Mind Training and dressage…

When I was first learning piaffe my mum would stop me and say I was doing too much. I was asking the piaffe with my body and the horse was getting confused and tense. She would tell me to take the long side and just “think piaffe”. It is amazing to feel what happens in the horse when we just picture what we what them to do. That for me is dressage. Learning over time to communicate with the horse just by thinking and picturing what we expect from them.

Sure enough the horse started the piaffe with ease. Whatever we think always translates into a change in our body, and the horse learns to pick up on these very subtle signals.

When we are angry or stressed our bodies tense up, so it’s not hard to imagine that if we set our mind up to achieve what we want on the horse, we are more likely to achieve it. You can never truly know how much horses pick up on. I know that there has been two times in the 5 years with Batialo that I was really down, and he got sick both times. Maybe it was coincidence, maybe not.

I have always had a very active mind, which is why I love sport so much. Sport is my release, and dressage in particular is a sport where a persons mental capacity is far more important than their physical strength.

I used to be physically strong, and through injury I had to learn to be much more mentally strong in order to find a balance. I have to tell my body what I want it to do, and be mentally capable of convincing my horse I can do it, even if I myself doubt it.

I am often asked how I live overseas alone, how I cope mentally without the support of my family. Truth is I learnt to be my own support. I mentally set myself up to not let myself feel alone, just as an athlete sets their mind up to not be affected by pressure.

I was talking to someone recently who said she took up acting and through learning the art of acting she gained greater confidence in everything she did. She then said she was very proud of herself for that, and I loved to hear it. We spend so much of our lives waiting for other people’s approval, that I think it’s a fantastic thing for people to just be proud of themselves and their own accomplishments.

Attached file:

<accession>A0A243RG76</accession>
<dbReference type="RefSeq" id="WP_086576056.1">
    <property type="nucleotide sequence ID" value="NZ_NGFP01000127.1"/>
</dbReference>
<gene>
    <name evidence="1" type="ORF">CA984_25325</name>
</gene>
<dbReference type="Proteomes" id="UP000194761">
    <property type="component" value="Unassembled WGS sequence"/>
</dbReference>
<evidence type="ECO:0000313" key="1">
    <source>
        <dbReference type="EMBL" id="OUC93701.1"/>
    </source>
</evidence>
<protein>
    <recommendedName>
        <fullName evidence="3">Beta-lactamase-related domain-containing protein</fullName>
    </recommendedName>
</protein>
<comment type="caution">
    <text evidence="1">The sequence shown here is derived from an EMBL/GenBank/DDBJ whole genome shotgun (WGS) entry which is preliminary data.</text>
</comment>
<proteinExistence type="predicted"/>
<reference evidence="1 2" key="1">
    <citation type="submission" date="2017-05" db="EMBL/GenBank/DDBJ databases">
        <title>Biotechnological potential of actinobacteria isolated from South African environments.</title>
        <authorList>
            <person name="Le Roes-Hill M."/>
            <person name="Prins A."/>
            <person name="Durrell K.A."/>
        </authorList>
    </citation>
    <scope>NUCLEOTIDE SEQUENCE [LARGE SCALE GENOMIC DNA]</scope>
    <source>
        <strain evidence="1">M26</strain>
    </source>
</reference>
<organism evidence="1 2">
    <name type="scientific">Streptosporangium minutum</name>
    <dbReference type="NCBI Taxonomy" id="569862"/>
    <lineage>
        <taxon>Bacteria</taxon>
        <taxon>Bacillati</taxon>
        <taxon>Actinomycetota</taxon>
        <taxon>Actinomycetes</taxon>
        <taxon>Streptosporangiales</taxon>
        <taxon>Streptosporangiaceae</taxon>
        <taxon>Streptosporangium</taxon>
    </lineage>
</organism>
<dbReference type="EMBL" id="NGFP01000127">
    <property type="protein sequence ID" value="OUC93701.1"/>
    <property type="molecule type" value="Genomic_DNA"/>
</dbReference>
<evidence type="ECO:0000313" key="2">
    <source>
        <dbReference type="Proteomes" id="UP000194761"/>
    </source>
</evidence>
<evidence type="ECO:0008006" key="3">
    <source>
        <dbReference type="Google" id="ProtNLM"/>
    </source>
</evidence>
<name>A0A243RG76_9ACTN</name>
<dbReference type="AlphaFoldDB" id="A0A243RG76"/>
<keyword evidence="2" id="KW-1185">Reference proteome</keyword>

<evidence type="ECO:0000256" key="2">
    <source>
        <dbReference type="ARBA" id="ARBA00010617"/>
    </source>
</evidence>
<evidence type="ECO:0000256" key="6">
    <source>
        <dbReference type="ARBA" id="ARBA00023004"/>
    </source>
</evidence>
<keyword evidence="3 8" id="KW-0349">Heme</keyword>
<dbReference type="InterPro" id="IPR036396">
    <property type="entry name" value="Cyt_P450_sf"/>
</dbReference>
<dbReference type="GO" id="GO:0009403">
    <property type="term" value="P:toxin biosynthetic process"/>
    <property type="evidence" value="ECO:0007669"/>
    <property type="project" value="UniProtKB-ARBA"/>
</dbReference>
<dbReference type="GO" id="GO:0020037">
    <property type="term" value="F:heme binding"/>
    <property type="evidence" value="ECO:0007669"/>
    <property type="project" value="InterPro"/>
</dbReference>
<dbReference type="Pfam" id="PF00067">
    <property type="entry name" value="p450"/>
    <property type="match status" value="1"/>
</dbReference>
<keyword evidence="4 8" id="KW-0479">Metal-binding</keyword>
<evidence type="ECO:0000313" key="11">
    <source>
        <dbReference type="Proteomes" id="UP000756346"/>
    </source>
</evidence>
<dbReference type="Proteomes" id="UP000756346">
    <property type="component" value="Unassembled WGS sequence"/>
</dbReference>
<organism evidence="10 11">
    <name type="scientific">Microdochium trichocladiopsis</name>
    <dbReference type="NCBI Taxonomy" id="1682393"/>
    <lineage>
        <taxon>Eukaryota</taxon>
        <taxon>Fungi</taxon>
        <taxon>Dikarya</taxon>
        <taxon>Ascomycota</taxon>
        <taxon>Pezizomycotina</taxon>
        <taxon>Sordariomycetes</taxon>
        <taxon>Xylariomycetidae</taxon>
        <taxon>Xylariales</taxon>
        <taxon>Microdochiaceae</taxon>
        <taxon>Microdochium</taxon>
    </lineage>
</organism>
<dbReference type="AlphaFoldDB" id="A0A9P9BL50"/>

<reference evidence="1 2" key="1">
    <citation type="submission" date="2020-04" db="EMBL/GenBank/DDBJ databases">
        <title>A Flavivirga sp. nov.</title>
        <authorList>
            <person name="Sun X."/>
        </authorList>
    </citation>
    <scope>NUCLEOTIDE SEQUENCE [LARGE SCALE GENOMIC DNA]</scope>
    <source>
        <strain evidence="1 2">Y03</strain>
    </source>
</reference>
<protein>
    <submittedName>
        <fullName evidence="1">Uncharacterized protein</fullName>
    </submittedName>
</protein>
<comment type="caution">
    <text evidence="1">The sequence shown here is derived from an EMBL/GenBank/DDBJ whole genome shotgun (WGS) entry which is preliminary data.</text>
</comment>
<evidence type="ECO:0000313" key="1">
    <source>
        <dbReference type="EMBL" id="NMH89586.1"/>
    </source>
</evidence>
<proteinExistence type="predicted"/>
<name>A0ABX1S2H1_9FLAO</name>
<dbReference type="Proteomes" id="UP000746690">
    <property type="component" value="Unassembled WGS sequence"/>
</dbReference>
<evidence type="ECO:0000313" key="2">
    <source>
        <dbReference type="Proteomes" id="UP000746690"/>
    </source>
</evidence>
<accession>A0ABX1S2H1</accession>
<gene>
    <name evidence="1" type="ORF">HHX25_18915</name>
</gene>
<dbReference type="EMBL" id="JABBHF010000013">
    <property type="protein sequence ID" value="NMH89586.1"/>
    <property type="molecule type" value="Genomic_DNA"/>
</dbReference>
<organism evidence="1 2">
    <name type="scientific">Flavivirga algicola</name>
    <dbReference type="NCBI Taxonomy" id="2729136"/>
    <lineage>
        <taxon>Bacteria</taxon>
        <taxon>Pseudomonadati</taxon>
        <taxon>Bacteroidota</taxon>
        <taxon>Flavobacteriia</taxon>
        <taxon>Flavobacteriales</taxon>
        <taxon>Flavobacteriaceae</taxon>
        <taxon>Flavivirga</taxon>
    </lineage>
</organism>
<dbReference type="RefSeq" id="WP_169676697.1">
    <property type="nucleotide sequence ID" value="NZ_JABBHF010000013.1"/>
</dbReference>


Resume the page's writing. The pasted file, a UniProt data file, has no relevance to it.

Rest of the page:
My sister had often wondered if I ride in some way just to please my mum, a person who has had the most profound influence on my life. Anyone who knows me knows I don’t do anything to please anyone else. I love to make people happy, I love to take care of others, but I do it for me. I took care of mum when I was young and I felt a sense of purpose in doing so.

The problem is many people do most things, to gain something in return, be it praise or flattery.

I ride for the most simple reason in the world, I love it. I love my horse, and my relationship with horses is one that has shaped my life.

Sometimes it’s good to ask yourself why you do something. Do you do it for yourself, or for someone else’s approval?

We all know those people who put themselves down in search of compliments. I used to be one of them. Right now I am healthier than I have ever been, and people can see that I’m happy…This is because I stopped caring about what other people thought of the way I looked, and starting prioritising the way I felt and how the way I felt translated into me reaching my goals.

When I got injured last year my horse stopped going as well, because my mind couldn’t block out the pain. The most effective dressage riders can put aside anger, frustration, impatience, all the feelings that will cause tension in their body, and just concentrate on their feeling on the horse, and their connection to him.

Mind training and dressage go together, and until you can be mentally strong enough as a person off the horse, you will never work as an effective person on top of him.

As I begin riding again it is with that awareness, and of course the strength I have gained mentally during the time I had off!

I can now see that it was definitely not time wasted :).